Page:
Set up the team’s future
Overall, the team’s bigger philosophy will not change.
The Orlando Magic are going to enter this season believing they will make the playoffs. Even in an Eastern Conference that seems to be improving — with young teams like the Atlanta Hawks and Chicago Bulls pushing to get into the playoff picture and veteran-infused teams like the Washington Wizards hungry to get back — the Orlando Magic should still feel they can make it.
It is not likely the Magic spend the offseason completely deconstructing their roster. That just is not part of the team’s overall philosophy. They believe young players grow best by playing in meaningful games.
And in any case, this is still a veteran-filled team. Their best young player in Jonathan Isaac is likely to miss the entire season. And Mohamed Bamba is already getting minutes and improving in his role. The only action the Magic can take to get him more playing time is to trade their best player in Nikola Vucevic.
In other words, this is not a team that is in a great position to try for the best Lottery odds. It would not make sense to do so even if the team traded away most of its starters. It is not likely the team will be bad enough barring complete disaster to make a real push for a top pick — outside of Lottery luck, which is needed even if the team ended up with the worst record anyway.
As the Golden State Warriors proved, every team is only a few injuries away from a complete disaster. Those dreaming of a high lottery pick should take that as some comfort.
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Just because the Magic view the playoffs as a goal does not mean they are sold out on getting there. This is an important distinction.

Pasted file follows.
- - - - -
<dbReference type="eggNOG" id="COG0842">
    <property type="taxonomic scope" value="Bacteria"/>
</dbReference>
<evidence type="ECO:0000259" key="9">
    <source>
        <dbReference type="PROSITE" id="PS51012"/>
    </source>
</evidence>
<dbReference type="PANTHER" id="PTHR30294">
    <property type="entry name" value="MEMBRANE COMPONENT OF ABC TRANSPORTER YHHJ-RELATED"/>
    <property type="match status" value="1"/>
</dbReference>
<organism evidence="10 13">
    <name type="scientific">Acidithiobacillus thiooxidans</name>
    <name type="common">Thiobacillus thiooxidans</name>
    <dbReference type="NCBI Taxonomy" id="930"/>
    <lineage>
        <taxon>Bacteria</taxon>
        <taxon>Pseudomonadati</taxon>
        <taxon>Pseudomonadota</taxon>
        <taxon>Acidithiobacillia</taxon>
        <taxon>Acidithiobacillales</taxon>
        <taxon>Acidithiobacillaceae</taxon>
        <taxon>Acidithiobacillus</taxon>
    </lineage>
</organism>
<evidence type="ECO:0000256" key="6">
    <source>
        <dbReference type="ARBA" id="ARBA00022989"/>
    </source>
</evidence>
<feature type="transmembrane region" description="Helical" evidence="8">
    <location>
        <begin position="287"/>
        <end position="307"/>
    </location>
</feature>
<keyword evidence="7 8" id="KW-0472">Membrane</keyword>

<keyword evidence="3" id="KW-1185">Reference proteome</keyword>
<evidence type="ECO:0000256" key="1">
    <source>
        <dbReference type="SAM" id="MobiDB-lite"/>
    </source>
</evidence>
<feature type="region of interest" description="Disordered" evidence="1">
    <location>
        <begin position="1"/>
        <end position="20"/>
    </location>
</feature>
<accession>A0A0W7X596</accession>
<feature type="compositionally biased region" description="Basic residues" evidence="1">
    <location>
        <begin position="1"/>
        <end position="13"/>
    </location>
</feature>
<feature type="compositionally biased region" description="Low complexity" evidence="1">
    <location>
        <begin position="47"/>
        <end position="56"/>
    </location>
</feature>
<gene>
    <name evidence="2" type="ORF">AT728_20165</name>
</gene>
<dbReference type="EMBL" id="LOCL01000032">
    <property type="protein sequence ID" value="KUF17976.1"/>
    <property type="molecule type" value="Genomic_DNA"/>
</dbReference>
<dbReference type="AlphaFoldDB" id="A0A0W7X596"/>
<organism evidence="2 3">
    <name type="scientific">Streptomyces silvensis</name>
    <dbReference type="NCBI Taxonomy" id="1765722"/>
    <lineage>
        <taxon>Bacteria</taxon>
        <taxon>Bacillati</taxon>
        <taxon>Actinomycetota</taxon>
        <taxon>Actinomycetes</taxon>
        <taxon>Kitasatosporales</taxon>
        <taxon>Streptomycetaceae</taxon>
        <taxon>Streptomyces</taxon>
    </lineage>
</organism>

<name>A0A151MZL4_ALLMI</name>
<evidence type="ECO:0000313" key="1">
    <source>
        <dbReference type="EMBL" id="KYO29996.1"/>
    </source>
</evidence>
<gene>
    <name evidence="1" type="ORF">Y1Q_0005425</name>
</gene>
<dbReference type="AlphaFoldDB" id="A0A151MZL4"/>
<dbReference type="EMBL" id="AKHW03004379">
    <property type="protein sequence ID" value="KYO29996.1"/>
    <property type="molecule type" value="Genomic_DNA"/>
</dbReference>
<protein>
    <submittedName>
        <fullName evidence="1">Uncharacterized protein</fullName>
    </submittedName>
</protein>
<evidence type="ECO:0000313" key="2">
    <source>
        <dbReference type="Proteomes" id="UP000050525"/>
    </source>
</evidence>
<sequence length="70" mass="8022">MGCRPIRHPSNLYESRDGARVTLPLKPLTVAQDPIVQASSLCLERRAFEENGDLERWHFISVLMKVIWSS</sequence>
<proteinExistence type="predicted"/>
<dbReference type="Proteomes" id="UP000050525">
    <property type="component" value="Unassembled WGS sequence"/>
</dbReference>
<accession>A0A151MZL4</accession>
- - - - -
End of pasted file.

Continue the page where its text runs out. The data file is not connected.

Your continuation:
Orlando is not going to make moves — trading young players for veterans — just with the goal of making the playoffs. The team is still planning for a future where it is competing for something more.
This is why the Magic are not likely to trade out of this Draft. They need the young players to supplement and grow this overarching philosophy guiding many of the Magic’s long-term decisions.
What that goal is or what that team looks like is still something of a mystery. And that is part of the problem facing the Magic. Outside of Jeff Weltman’s penchant for drafting players with length, nobody knows what this Magic team wants to be.
More than anything else, the Magic need to start making this overarching philosophy clearer. They will do this in how they choose to move with their veteran players — particularly Nikola Vucevic, Evan Fournier and Aaron Gordon.
All three have extremely uncertain long-term futures with the franchise. And, especially with Fournier after he opts in to the final year of his deal, it seems inevitable the Magic will trade them.
Outside of Fournier’s expiring contract, the Magic still have time to assess the trade markets for Vucevic and Gordon. This is why Orlando should enter the trade market from a position of power. The hope is both players will play better in 2021 — it would be hard for Gordon to be significantly worse — and increase the Magic’s ability to trade them.
This is another reason why it is important for the Magic to compete for a playoff spot this season. Maintaining trade value and market value are vital to the team’s ultimate success and ability to improve.
But whatever the Magic trade these players for — or decide to double-down and invest in them for the long-term — will set the Magic’s course more significantly than any other.
And it is these moves — along with the free-agent signing the Magic get from their mid-level exception, although this will likely be used to address an immediate need — that will have the biggest impact and determine this team’s future.
More than anything else this offseason and into next season, the Magic need to start shifting this team toward that direction and making their identity and their goals clearer.
But that is not the goal to start the season or in the offseason. The Magic are going to try to find a tricky balance of supplementing the team’s roster while also eyeing the future and the changes they need to make.
And that is clearly not going to be easy. It may not even be extremely well defined.
But they have to start somewhere. And it might as well be this offseason.